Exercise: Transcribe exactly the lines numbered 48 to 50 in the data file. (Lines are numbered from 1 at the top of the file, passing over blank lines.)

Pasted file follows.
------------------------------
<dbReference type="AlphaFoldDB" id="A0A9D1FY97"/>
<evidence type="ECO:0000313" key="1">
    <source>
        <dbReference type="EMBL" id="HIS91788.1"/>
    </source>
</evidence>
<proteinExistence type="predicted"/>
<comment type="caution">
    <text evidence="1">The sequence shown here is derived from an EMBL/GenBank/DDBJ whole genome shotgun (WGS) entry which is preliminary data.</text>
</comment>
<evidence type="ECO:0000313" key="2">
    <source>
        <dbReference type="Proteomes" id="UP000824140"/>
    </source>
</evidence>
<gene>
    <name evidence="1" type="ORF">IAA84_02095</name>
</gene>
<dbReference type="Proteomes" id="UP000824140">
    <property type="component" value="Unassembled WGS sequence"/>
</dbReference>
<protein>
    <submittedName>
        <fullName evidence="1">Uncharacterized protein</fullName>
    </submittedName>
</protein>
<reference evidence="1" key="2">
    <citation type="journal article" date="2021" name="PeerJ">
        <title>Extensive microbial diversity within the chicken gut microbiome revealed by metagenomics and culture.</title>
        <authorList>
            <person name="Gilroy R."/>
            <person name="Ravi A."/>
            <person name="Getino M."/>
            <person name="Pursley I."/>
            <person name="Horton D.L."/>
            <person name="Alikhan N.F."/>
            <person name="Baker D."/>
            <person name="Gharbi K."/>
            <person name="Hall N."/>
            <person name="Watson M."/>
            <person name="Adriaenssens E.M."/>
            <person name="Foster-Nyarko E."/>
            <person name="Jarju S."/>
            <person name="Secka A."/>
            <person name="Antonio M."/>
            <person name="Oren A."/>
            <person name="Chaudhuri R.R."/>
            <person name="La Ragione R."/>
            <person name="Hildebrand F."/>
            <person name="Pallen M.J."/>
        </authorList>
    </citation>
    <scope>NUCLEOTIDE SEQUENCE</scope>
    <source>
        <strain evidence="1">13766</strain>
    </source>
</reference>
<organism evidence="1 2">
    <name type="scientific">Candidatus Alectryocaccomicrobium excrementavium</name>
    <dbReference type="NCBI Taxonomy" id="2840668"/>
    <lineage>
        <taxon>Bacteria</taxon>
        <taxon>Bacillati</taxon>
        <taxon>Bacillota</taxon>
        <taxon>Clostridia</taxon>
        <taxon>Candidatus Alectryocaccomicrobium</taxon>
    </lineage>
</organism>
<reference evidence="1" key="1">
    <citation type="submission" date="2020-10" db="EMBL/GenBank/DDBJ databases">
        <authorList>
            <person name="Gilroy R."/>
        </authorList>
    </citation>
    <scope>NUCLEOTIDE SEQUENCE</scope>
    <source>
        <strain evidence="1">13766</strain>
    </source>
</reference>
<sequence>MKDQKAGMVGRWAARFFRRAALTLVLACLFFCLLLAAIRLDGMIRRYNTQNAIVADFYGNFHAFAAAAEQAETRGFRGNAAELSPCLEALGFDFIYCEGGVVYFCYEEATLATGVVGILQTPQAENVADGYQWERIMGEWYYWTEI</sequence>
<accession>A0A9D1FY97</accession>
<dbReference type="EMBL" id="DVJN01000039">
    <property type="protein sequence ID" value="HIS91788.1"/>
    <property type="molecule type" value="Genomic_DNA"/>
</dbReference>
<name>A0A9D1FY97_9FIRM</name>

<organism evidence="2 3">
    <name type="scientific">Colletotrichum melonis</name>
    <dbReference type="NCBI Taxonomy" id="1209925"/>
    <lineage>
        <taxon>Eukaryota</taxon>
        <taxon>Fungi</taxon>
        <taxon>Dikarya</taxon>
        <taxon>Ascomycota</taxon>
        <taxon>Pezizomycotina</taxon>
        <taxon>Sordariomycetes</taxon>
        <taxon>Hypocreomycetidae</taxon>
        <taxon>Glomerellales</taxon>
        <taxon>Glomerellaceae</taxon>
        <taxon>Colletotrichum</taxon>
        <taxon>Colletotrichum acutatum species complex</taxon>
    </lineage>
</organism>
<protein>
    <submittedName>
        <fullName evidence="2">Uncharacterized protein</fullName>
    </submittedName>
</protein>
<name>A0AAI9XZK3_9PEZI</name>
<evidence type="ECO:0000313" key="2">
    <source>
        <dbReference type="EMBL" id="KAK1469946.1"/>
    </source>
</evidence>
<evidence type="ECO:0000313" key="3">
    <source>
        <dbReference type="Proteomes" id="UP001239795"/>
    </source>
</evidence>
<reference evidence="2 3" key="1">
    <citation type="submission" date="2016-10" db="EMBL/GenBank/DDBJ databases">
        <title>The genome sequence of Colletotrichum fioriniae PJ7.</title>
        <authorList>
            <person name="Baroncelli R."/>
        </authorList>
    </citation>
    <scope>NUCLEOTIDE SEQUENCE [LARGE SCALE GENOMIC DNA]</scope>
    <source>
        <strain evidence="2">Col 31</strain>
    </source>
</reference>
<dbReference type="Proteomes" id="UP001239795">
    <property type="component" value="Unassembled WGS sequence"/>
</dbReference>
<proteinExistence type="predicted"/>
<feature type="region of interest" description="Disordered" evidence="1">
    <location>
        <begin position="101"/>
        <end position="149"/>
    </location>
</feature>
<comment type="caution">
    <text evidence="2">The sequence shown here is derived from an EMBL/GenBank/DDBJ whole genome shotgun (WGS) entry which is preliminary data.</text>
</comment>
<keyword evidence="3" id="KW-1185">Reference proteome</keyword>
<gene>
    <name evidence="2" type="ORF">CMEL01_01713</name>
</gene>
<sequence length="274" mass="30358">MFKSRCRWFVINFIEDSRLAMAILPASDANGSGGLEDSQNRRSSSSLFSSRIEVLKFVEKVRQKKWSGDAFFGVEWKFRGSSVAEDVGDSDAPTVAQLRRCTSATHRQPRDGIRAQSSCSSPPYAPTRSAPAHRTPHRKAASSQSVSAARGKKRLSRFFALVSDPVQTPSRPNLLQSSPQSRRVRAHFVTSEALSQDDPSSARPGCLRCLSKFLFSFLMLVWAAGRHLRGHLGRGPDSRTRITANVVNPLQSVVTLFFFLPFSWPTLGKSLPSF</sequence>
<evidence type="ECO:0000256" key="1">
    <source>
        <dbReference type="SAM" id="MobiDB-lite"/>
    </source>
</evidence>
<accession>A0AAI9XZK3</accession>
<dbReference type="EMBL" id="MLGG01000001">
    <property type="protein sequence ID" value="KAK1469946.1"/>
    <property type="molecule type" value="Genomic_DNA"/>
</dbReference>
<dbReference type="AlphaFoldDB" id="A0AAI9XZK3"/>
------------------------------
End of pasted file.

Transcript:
            <person name="La Ragione R."/>
            <person name="Hildebrand F."/>
            <person name="Pallen M.J."/>